From 6 April 2013 the rules that determine if someone is resident in the UK for tax purposes have been put on a statutory basis. These rules are known as the Statutory Residence Test (SRT). For the majority of people whether or not they are resident for tax purposes is quite straightforward under the test and their position will not change. For those with complex circumstances the SRT will provide more certainty about their residence status.

The section ‘Meaning of residence and how it affects tax’ provides further detail.

Meaning of residence and how it affects your tax

Tax on UK income or capital gains for non UK residents

RDR1 Residence, Domicile and the Remittance Basis (PDF 442K)

If you leave the UK to work full time abroad

If you leave the UK to work full time abroad there are a number of things that you must consider and HMRC recommends that you read part 8.5 of booklet HMRC6 'Residence, Domicile and the Remittance Basis'.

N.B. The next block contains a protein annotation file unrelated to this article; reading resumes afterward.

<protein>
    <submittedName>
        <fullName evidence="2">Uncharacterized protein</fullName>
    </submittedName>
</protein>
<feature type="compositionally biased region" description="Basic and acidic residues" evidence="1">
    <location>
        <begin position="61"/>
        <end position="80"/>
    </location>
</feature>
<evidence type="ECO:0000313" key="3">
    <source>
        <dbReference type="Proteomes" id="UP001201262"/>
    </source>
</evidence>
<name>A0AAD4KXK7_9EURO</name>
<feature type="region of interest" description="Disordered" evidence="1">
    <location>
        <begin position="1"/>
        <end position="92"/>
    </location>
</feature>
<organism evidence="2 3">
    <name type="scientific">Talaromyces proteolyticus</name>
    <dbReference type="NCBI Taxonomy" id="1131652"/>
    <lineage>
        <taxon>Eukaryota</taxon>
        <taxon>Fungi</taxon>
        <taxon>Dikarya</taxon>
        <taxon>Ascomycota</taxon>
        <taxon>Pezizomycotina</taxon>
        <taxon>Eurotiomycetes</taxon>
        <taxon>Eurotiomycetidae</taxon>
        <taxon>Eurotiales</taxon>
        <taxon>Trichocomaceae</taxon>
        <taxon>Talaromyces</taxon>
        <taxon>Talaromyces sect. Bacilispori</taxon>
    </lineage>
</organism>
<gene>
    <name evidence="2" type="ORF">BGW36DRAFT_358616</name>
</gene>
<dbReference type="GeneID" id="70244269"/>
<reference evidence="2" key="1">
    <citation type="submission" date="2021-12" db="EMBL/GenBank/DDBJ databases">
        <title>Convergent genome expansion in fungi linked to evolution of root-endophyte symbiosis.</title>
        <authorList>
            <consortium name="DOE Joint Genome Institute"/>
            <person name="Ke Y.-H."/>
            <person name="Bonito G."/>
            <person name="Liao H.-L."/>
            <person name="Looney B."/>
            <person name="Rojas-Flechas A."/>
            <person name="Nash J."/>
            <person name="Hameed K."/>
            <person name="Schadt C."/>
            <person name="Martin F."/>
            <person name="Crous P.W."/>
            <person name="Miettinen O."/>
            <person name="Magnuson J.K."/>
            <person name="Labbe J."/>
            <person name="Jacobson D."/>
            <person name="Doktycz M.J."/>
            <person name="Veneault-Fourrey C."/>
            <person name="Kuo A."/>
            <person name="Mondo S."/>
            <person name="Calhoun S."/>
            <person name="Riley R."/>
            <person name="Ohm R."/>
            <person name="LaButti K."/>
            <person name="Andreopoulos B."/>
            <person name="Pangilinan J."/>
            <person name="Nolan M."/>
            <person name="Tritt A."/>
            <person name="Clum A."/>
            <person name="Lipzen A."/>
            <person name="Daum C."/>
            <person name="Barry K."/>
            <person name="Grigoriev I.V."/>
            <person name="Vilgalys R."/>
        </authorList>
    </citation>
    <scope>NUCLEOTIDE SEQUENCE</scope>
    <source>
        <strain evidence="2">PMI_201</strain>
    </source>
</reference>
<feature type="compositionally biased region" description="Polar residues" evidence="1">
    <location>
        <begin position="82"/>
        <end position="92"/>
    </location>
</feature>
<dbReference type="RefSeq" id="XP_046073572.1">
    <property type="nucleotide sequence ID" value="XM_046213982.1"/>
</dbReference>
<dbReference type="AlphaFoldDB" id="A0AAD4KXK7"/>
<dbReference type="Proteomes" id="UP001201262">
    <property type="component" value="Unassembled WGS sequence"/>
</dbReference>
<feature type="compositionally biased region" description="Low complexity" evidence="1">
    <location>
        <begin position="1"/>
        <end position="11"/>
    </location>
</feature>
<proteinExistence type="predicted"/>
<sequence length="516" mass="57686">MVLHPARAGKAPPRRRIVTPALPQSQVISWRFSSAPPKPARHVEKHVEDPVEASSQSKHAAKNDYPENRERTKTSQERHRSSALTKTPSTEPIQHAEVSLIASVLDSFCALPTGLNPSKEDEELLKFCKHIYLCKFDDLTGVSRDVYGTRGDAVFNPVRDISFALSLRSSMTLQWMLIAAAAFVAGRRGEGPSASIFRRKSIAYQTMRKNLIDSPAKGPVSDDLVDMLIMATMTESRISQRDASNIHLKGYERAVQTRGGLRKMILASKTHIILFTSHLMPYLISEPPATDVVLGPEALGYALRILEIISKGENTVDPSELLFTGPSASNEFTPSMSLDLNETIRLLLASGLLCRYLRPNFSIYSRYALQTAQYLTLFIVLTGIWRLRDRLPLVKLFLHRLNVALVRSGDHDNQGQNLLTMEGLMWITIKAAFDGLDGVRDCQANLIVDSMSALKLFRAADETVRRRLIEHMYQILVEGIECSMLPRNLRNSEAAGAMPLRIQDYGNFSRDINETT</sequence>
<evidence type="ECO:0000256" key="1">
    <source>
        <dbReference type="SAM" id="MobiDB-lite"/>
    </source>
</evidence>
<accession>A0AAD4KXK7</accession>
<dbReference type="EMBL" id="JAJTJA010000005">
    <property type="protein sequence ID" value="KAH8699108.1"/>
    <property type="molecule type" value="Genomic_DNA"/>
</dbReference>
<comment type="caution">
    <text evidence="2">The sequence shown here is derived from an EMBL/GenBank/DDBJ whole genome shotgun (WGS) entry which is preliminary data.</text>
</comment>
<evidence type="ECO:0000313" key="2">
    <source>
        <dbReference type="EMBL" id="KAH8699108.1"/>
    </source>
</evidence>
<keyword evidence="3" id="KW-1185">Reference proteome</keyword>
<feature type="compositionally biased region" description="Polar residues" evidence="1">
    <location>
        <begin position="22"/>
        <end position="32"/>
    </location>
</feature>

HMRC6 'Residence, Domicile and the Remittance Basis'

If you leave the UK part way through a tax year

In this case you may be able to claim extra-statutory concession (ESC) A11. This allows you to pay UK tax on your income only for that part of the year that you were in the UK.

There is also an extra-statutory concession (ESC) D2 that ensures that you do not normally pay Capital Gains Tax for the portion of a tax year that you are not resident or not ordinarily resident in the UK.

Read more about ESC A11 and ESC D2 in part 2.4 of the booklet HMRC6 'Residence, Domicile and the Remittance Basis'.

HMRC6 'Residence, Domicile and the Remittance Basis'

Special treatment for your husband, wife or civil partner

This can apply when one spouse goes abroad for full time employment (or to work full time in a trade, profession or vocation) and becomes not resident and not ordinarily resident from the day following their departure. If you leave the UK and become non-resident, your husband, wife or civil partner may also become non-resident if they accompany you or later join you abroad. In that case you may be able to claim extra-statutory concession (ESC) A78.

Read more about ESC A78 in part 8.9 of the booklet HMRC6 'Residence, Domicile and the Remittance Basis'.

HMRC6 'Residence, Domicile and the Remittance Basis'

Top

More useful links

Income Tax when leaving the UK

Capital Gains Tax: the basics

Top